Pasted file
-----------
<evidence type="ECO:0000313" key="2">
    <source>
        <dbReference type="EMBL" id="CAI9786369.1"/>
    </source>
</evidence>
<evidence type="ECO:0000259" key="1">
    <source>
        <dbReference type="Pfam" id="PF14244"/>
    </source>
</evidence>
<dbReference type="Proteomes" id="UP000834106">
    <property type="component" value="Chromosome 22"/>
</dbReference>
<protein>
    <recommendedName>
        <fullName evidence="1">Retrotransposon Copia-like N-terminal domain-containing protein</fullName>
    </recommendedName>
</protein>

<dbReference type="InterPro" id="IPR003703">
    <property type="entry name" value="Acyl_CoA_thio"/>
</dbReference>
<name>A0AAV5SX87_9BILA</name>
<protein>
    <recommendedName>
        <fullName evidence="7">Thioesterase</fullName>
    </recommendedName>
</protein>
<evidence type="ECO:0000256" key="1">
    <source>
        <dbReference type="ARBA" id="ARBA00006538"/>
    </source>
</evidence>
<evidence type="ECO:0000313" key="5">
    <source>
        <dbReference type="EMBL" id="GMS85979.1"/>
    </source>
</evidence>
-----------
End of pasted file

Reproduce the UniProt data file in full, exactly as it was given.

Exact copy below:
<evidence type="ECO:0000313" key="2">
    <source>
        <dbReference type="EMBL" id="CAI9786369.1"/>
    </source>
</evidence>
<evidence type="ECO:0000259" key="1">
    <source>
        <dbReference type="Pfam" id="PF14244"/>
    </source>
</evidence>
<dbReference type="Proteomes" id="UP000834106">
    <property type="component" value="Chromosome 22"/>
</dbReference>
<protein>
    <recommendedName>
        <fullName evidence="1">Retrotransposon Copia-like N-terminal domain-containing protein</fullName>
    </recommendedName>
</protein>

<dbReference type="InterPro" id="IPR003703">
    <property type="entry name" value="Acyl_CoA_thio"/>
</dbReference>
<name>A0AAV5SX87_9BILA</name>
<protein>
    <recommendedName>
        <fullName evidence="7">Thioesterase</fullName>
    </recommendedName>
</protein>
<evidence type="ECO:0000256" key="1">
    <source>
        <dbReference type="ARBA" id="ARBA00006538"/>
    </source>
</evidence>
<evidence type="ECO:0000313" key="5">
    <source>
        <dbReference type="EMBL" id="GMS85979.1"/>
    </source>
</evidence>